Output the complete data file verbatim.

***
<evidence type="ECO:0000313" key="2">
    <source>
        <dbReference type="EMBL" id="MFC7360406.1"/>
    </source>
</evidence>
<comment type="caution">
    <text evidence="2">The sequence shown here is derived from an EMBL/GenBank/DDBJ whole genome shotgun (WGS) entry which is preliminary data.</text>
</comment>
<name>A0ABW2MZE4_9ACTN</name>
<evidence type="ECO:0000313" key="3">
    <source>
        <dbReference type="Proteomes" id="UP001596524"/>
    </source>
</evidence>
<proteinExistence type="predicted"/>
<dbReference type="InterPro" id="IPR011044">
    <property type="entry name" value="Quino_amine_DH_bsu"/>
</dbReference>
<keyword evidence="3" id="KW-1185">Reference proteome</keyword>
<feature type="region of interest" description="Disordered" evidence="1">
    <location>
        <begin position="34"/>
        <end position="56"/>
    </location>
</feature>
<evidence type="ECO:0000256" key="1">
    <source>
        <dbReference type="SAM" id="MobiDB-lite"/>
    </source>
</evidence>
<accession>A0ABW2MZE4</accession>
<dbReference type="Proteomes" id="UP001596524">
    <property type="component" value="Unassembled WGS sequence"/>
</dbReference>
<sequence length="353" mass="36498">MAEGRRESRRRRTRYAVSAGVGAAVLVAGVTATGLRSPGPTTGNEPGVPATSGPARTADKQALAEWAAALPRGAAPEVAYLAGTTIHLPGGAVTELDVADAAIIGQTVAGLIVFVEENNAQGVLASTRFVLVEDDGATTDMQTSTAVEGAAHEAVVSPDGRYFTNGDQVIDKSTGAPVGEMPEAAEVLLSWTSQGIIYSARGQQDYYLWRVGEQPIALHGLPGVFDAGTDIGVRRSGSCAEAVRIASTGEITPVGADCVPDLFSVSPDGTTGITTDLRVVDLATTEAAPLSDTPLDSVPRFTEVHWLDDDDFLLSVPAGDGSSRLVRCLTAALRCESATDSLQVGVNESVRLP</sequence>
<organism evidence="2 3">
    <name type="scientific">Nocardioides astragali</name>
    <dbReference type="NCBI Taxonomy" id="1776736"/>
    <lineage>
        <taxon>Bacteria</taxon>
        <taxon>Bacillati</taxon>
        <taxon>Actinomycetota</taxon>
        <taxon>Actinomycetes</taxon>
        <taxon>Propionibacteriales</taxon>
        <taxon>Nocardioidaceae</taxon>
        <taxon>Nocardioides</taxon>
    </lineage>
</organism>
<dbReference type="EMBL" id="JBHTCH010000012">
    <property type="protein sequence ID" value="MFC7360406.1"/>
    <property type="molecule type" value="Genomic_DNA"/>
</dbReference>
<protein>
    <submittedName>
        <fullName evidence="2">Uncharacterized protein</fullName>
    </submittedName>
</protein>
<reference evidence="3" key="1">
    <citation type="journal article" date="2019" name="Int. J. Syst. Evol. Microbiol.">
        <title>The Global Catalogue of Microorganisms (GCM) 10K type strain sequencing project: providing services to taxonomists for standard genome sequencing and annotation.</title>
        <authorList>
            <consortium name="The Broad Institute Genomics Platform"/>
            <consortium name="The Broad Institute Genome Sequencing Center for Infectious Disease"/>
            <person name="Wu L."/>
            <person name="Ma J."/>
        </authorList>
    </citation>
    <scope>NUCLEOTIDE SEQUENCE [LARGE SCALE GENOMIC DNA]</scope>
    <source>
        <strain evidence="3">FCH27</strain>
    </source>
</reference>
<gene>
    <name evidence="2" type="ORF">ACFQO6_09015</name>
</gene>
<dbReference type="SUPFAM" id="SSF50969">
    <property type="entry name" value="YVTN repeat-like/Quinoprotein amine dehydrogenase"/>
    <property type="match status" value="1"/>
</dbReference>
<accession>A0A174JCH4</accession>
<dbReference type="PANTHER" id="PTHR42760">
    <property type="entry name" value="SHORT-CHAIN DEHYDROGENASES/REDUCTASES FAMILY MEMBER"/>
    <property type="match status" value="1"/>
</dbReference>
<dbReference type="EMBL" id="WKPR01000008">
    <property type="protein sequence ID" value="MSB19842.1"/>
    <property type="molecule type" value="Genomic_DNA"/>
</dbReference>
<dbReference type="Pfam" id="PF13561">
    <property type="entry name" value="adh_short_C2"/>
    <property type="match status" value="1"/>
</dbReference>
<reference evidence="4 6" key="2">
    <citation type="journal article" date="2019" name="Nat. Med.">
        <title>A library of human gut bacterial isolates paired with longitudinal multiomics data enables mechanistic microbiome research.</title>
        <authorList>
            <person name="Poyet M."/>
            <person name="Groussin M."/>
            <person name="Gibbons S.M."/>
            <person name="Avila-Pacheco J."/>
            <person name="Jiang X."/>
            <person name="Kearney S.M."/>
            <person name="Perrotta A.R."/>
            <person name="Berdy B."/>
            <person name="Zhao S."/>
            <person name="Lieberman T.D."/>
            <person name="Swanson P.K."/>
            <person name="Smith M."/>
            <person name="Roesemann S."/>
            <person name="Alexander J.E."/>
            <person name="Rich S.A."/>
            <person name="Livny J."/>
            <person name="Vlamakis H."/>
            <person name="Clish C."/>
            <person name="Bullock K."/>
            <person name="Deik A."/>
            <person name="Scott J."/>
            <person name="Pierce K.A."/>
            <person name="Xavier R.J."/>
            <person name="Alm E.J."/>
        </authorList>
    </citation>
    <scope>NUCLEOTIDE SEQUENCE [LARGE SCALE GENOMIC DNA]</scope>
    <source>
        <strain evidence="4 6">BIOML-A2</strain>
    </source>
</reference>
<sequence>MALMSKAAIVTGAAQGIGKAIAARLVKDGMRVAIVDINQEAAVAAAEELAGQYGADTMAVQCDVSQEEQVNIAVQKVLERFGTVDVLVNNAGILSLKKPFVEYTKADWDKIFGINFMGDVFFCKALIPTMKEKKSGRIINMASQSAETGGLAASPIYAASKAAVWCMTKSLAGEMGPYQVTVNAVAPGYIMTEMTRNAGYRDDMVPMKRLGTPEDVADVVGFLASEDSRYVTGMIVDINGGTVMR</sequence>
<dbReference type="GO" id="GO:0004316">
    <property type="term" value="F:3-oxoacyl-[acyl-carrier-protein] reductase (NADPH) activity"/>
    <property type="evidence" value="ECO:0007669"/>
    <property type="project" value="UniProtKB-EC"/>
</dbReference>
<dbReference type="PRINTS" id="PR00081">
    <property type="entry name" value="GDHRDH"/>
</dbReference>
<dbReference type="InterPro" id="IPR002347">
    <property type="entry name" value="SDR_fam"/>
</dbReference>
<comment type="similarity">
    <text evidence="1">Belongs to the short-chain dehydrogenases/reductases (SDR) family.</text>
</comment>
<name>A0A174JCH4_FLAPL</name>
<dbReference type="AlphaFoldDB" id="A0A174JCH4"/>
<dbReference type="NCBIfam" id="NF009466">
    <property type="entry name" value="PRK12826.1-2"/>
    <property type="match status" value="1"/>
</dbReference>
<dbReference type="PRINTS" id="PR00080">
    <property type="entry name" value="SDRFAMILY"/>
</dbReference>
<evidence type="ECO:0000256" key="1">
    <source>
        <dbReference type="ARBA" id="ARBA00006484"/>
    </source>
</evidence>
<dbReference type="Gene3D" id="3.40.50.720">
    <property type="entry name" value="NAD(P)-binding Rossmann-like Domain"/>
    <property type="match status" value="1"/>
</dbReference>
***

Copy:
<evidence type="ECO:0000313" key="2">
    <source>
        <dbReference type="EMBL" id="MFC7360406.1"/>
    </source>
</evidence>
<comment type="caution">
    <text evidence="2">The sequence shown here is derived from an EMBL/GenBank/DDBJ whole genome shotgun (WGS) entry which is preliminary data.</text>
</comment>
<name>A0ABW2MZE4_9ACTN</name>
<evidence type="ECO:0000313" key="3">
    <source>
        <dbReference type="Proteomes" id="UP001596524"/>
    </source>
</evidence>
<proteinExistence type="predicted"/>
<dbReference type="InterPro" id="IPR011044">
    <property type="entry name" value="Quino_amine_DH_bsu"/>
</dbReference>
<keyword evidence="3" id="KW-1185">Reference proteome</keyword>
<feature type="region of interest" description="Disordered" evidence="1">
    <location>
        <begin position="34"/>
        <end position="56"/>
    </location>
</feature>
<evidence type="ECO:0000256" key="1">
    <source>
        <dbReference type="SAM" id="MobiDB-lite"/>
    </source>
</evidence>
<accession>A0ABW2MZE4</accession>
<dbReference type="Proteomes" id="UP001596524">
    <property type="component" value="Unassembled WGS sequence"/>
</dbReference>
<sequence length="353" mass="36498">MAEGRRESRRRRTRYAVSAGVGAAVLVAGVTATGLRSPGPTTGNEPGVPATSGPARTADKQALAEWAAALPRGAAPEVAYLAGTTIHLPGGAVTELDVADAAIIGQTVAGLIVFVEENNAQGVLASTRFVLVEDDGATTDMQTSTAVEGAAHEAVVSPDGRYFTNGDQVIDKSTGAPVGEMPEAAEVLLSWTSQGIIYSARGQQDYYLWRVGEQPIALHGLPGVFDAGTDIGVRRSGSCAEAVRIASTGEITPVGADCVPDLFSVSPDGTTGITTDLRVVDLATTEAAPLSDTPLDSVPRFTEVHWLDDDDFLLSVPAGDGSSRLVRCLTAALRCESATDSLQVGVNESVRLP</sequence>
<organism evidence="2 3">
    <name type="scientific">Nocardioides astragali</name>
    <dbReference type="NCBI Taxonomy" id="1776736"/>
    <lineage>
        <taxon>Bacteria</taxon>
        <taxon>Bacillati</taxon>
        <taxon>Actinomycetota</taxon>
        <taxon>Actinomycetes</taxon>
        <taxon>Propionibacteriales</taxon>
        <taxon>Nocardioidaceae</taxon>
        <taxon>Nocardioides</taxon>
    </lineage>
</organism>
<dbReference type="EMBL" id="JBHTCH010000012">
    <property type="protein sequence ID" value="MFC7360406.1"/>
    <property type="molecule type" value="Genomic_DNA"/>
</dbReference>
<protein>
    <submittedName>
        <fullName evidence="2">Uncharacterized protein</fullName>
    </submittedName>
</protein>
<reference evidence="3" key="1">
    <citation type="journal article" date="2019" name="Int. J. Syst. Evol. Microbiol.">
        <title>The Global Catalogue of Microorganisms (GCM) 10K type strain sequencing project: providing services to taxonomists for standard genome sequencing and annotation.</title>
        <authorList>
            <consortium name="The Broad Institute Genomics Platform"/>
            <consortium name="The Broad Institute Genome Sequencing Center for Infectious Disease"/>
            <person name="Wu L."/>
            <person name="Ma J."/>
        </authorList>
    </citation>
    <scope>NUCLEOTIDE SEQUENCE [LARGE SCALE GENOMIC DNA]</scope>
    <source>
        <strain evidence="3">FCH27</strain>
    </source>
</reference>
<gene>
    <name evidence="2" type="ORF">ACFQO6_09015</name>
</gene>
<dbReference type="SUPFAM" id="SSF50969">
    <property type="entry name" value="YVTN repeat-like/Quinoprotein amine dehydrogenase"/>
    <property type="match status" value="1"/>
</dbReference>
<accession>A0A174JCH4</accession>
<dbReference type="PANTHER" id="PTHR42760">
    <property type="entry name" value="SHORT-CHAIN DEHYDROGENASES/REDUCTASES FAMILY MEMBER"/>
    <property type="match status" value="1"/>
</dbReference>
<dbReference type="EMBL" id="WKPR01000008">
    <property type="protein sequence ID" value="MSB19842.1"/>
    <property type="molecule type" value="Genomic_DNA"/>
</dbReference>
<dbReference type="Pfam" id="PF13561">
    <property type="entry name" value="adh_short_C2"/>
    <property type="match status" value="1"/>
</dbReference>
<reference evidence="4 6" key="2">
    <citation type="journal article" date="2019" name="Nat. Med.">
        <title>A library of human gut bacterial isolates paired with longitudinal multiomics data enables mechanistic microbiome research.</title>
        <authorList>
            <person name="Poyet M."/>
            <person name="Groussin M."/>
            <person name="Gibbons S.M."/>
            <person name="Avila-Pacheco J."/>
            <person name="Jiang X."/>
            <person name="Kearney S.M."/>
            <person name="Perrotta A.R."/>
            <person name="Berdy B."/>
            <person name="Zhao S."/>
            <person name="Lieberman T.D."/>
            <person name="Swanson P.K."/>
            <person name="Smith M."/>
            <person name="Roesemann S."/>
            <person name="Alexander J.E."/>
            <person name="Rich S.A."/>
            <person name="Livny J."/>
            <person name="Vlamakis H."/>
            <person name="Clish C."/>
            <person name="Bullock K."/>
            <person name="Deik A."/>
            <person name="Scott J."/>
            <person name="Pierce K.A."/>
            <person name="Xavier R.J."/>
            <person name="Alm E.J."/>
        </authorList>
    </citation>
    <scope>NUCLEOTIDE SEQUENCE [LARGE SCALE GENOMIC DNA]</scope>
    <source>
        <strain evidence="4 6">BIOML-A2</strain>
    </source>
</reference>
<sequence>MALMSKAAIVTGAAQGIGKAIAARLVKDGMRVAIVDINQEAAVAAAEELAGQYGADTMAVQCDVSQEEQVNIAVQKVLERFGTVDVLVNNAGILSLKKPFVEYTKADWDKIFGINFMGDVFFCKALIPTMKEKKSGRIINMASQSAETGGLAASPIYAASKAAVWCMTKSLAGEMGPYQVTVNAVAPGYIMTEMTRNAGYRDDMVPMKRLGTPEDVADVVGFLASEDSRYVTGMIVDINGGTVMR</sequence>
<dbReference type="GO" id="GO:0004316">
    <property type="term" value="F:3-oxoacyl-[acyl-carrier-protein] reductase (NADPH) activity"/>
    <property type="evidence" value="ECO:0007669"/>
    <property type="project" value="UniProtKB-EC"/>
</dbReference>
<dbReference type="PRINTS" id="PR00081">
    <property type="entry name" value="GDHRDH"/>
</dbReference>
<dbReference type="InterPro" id="IPR002347">
    <property type="entry name" value="SDR_fam"/>
</dbReference>
<comment type="similarity">
    <text evidence="1">Belongs to the short-chain dehydrogenases/reductases (SDR) family.</text>
</comment>
<name>A0A174JCH4_FLAPL</name>
<dbReference type="AlphaFoldDB" id="A0A174JCH4"/>
<dbReference type="NCBIfam" id="NF009466">
    <property type="entry name" value="PRK12826.1-2"/>
    <property type="match status" value="1"/>
</dbReference>
<dbReference type="PRINTS" id="PR00080">
    <property type="entry name" value="SDRFAMILY"/>
</dbReference>
<evidence type="ECO:0000256" key="1">
    <source>
        <dbReference type="ARBA" id="ARBA00006484"/>
    </source>
</evidence>
<dbReference type="Gene3D" id="3.40.50.720">
    <property type="entry name" value="NAD(P)-binding Rossmann-like Domain"/>
    <property type="match status" value="1"/>
</dbReference>